Brazilian COVID variant more transmissible, can evade immunity
The Brazil variant is likely to be more transmissible than previous strains of Coronavirus and able to evade immunity gained from infection with other strains, according to researchers
The Brazil variant (also known as P1) is likely to be more transmissible than previous strains of Coronavirus and able to evade immunity gained from infection with other strains, according to researchers.
The team from Brazil, the UK and University of Copenhagen estimated that "there is an aggressive variant of the coronavirus called P1 which seems to be the cause of problems" in Manaus city, Brazil.
"Our analysis shows that P1 emerged in Manaus around November 2020. It went from not being detectable in our genetic samples to accounting for 87 per cent of the positive samples in just seven weeks. It has since spread to several other states in Brazil as well as many other countries around the world," said Samir Bhatt, a researcher at Copenhagen University's Department of Public Health.
The findings, published in the journal Science, showed that P1 is likely to be between 1.7 and 2.4 times more transmissible than non-P1-lineages of the coronavirus. P1 was also likely to be able to evade between 10 and 46 per cent of the immunity gained from infection with non-P1 coronavirus.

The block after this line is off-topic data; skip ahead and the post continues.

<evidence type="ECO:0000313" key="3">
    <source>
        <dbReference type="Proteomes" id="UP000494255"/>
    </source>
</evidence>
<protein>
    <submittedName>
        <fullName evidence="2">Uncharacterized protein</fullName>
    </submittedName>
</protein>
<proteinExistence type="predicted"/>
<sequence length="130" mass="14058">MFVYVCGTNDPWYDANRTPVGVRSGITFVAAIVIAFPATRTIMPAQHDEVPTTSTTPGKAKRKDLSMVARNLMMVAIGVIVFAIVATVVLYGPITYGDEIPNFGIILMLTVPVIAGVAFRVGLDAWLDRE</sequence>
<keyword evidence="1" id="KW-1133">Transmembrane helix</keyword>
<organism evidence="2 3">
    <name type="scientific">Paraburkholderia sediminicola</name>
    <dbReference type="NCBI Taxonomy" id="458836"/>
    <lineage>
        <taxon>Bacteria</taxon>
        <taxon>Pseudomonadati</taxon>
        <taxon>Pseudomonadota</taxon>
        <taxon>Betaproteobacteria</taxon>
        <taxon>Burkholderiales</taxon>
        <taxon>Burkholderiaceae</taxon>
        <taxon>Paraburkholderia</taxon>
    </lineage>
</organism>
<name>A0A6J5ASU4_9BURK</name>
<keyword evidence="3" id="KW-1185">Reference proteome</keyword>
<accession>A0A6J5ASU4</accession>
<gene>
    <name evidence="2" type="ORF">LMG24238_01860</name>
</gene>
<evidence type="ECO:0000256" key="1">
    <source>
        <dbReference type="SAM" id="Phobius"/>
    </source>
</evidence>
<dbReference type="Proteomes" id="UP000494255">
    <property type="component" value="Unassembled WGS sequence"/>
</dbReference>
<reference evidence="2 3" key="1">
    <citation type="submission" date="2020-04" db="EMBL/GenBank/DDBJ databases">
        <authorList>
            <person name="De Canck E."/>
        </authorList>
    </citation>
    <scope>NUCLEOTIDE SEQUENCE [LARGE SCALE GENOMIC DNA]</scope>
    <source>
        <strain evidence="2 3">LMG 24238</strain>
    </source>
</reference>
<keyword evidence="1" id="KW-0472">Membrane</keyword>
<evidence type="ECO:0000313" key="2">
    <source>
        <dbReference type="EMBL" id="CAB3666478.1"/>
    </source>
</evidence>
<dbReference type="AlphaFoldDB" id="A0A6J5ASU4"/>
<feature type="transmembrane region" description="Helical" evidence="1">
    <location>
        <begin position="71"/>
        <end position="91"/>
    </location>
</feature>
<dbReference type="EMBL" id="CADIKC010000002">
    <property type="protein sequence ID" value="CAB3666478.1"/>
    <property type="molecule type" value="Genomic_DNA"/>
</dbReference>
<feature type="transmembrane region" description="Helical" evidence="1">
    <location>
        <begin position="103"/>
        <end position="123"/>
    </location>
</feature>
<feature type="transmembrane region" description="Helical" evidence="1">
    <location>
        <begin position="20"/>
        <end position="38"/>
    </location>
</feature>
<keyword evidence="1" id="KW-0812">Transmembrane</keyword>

For the study, the team used many forms of data from Manaus to characterise P1 and its properties including 184 samples of genetic sequencing data. They found that genetically speaking P1 is different from the previous strains of coronavirus. It has acquired 17 mutations including an important trio of mutations in the spike protein (K417T, E484K and N501Y).
The researchers also used an epidemiological model to estimate how transmissible P1 seemed to be. As well as estimating signs of P evading immunity gained from previous infection. The model compared two different virus strains -- one was the 'normal coronavirus' and the other was dynamically adjusted using machine learning to best fit the actual events in Brazil, Bhatt said.
Manaus city was hit so hard by the first wave in 2020 that it was actually thought to be one of the few places in the world to have reached herd immunity. An estimated 75 per cent of the population in the city had been infected. But then the second wave hit in November and December. The massive second wave outbreak has led to many daily deaths and instances of the health care systems collapsing.